Using Google Search to Find Software Can Be Risky

Using Google Search to Find Software Can Be Risky

Google continues to struggle with cybercriminals running malicious ads on its search platform to trick people into downloading booby-trapped copies of popular free software applications. The malicious ads, which appear above organic search results and often precede links to legitimate sources of the same software, can make searching for software on Google a dicey affair.

Google says keeping users safe is a top priority, and that the company has a team of thousands working around the clock to create and enforce their abuse policies. And by most accounts, the threat from bad ads leading to backdoored software has subsided significantly compared to a year ago.

But cybercrooks are constantly figuring out ingenious ways to fly beneath Google’s anti-abuse radar, and new examples of bad ads leading to malware are still too common.

For example, a Google search earlier this week for the free graphic design program FreeCAD produced the following result, which shows that a “Sponsored” ad at the top of the search results is advertising the software available from freecad-us[.]org. Although this website claims to be the official FreeCAD website, that honor belongs to the result directly below — the legitimate freecad.org.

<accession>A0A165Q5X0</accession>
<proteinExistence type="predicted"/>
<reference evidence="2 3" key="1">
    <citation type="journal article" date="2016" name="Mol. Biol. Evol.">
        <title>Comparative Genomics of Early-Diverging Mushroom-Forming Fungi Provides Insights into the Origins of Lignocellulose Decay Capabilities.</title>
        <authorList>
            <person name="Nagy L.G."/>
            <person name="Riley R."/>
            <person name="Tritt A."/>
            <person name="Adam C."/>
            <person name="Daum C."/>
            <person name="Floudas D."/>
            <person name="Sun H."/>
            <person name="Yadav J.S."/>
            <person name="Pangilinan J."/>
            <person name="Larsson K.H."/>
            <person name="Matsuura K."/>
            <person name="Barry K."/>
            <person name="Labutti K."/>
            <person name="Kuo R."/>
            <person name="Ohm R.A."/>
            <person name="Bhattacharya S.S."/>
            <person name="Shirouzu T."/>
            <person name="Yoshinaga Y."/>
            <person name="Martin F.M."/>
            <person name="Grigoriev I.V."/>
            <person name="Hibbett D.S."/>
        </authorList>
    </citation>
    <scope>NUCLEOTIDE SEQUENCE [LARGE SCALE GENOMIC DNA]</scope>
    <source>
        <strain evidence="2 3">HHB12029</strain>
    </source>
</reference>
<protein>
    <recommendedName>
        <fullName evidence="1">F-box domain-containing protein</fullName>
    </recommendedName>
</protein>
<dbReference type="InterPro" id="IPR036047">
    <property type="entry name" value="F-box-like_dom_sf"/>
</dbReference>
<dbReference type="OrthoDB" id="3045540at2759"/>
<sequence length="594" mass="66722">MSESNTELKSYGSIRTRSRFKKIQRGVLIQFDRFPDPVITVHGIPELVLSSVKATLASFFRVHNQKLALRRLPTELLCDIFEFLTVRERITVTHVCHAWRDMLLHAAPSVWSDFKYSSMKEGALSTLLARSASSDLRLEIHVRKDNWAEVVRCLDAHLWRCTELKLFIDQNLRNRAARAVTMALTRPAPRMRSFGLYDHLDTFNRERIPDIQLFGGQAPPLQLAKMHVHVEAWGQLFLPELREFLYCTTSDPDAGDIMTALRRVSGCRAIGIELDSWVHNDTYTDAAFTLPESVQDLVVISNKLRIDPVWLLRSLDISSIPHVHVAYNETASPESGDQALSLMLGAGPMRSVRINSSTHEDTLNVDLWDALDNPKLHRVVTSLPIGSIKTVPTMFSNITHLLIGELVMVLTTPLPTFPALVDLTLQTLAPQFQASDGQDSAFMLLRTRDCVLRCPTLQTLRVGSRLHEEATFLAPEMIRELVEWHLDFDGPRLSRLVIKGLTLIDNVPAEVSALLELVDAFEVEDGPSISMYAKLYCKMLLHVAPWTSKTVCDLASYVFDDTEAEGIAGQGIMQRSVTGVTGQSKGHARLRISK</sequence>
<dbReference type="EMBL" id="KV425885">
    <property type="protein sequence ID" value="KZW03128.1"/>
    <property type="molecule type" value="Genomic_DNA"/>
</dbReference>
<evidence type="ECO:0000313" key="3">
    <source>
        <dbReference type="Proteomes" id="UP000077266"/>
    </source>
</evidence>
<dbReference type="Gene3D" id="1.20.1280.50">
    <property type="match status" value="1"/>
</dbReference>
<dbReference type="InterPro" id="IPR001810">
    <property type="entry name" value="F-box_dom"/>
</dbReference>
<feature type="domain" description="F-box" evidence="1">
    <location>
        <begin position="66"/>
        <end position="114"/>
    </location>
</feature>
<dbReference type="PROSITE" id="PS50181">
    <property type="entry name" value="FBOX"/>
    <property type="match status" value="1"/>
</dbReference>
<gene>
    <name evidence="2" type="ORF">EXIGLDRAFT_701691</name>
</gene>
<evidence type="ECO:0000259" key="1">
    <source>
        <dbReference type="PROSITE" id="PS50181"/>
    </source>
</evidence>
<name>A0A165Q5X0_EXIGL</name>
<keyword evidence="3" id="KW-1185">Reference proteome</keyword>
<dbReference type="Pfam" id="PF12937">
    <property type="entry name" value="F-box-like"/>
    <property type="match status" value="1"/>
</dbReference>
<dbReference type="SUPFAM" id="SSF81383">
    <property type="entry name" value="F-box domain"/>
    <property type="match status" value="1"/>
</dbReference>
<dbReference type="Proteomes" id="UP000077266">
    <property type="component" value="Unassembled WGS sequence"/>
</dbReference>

How do we know freecad-us[.]org is malicious? A review at DomainTools.com show this domain is the newest (registered Jan. 19, 2024) of more than 200 domains at the Internet address 93.190.143[.]252 that are confusingly similar to popular software titles, including dashlane-project[.]com, filezillasoft[.]com, keepermanager[.]com, and libreofficeproject[.]com.

Some of the domains at this Netherlands host appear to be little more than software review websites that steal content from established information sources in the IT world, including Gartner, PCWorld, Slashdot and TechRadar.

Other domains at 93.190.143[.]252 do serve actual software downloads, but none of them are likely to be malicious if one visits the sites through direct navigation. If one visits openai-project[.]org and downloads a copy of the popular Windows desktop management application Rainmeter, for example, the file that is downloaded has the same exact file signature as the real Rainmeter installer available from rainmeter.com.

But this is only a ruse, says Tom Hegel, principal threat researcher at the security firm Sentinel One. Hegel has been tracking these malicious domains for more than a year, and he said the seemingly benign software download sites will periodically turn evil, swapping out legitimate copies of popular software titles with backdoored versions that will allow cybercriminals to remotely commander the systems.

“They’re using automation to pull in fake content, and they’re rotating in and out of hosting malware,” Hegel said, noting that the malicious downloads may only be offered to visitors who come from specific geographic locations, like the United States. “In the malicious ad campaigns we’ve seen tied to this group, they would wait until the domains gain legitimacy on the search engines, and then flip the page for a day or so and then flip back.”

In February 2023, Hegel co-authored a report on this same network, which Sentinel One has dubbed MalVirt (a play on “malvertising”). They concluded that the surge in malicious ads spoofing various software products was directly responsible for a surge in malware infections from infostealer trojans like IcedID, Redline Stealer, Formbook and AuroraStealer.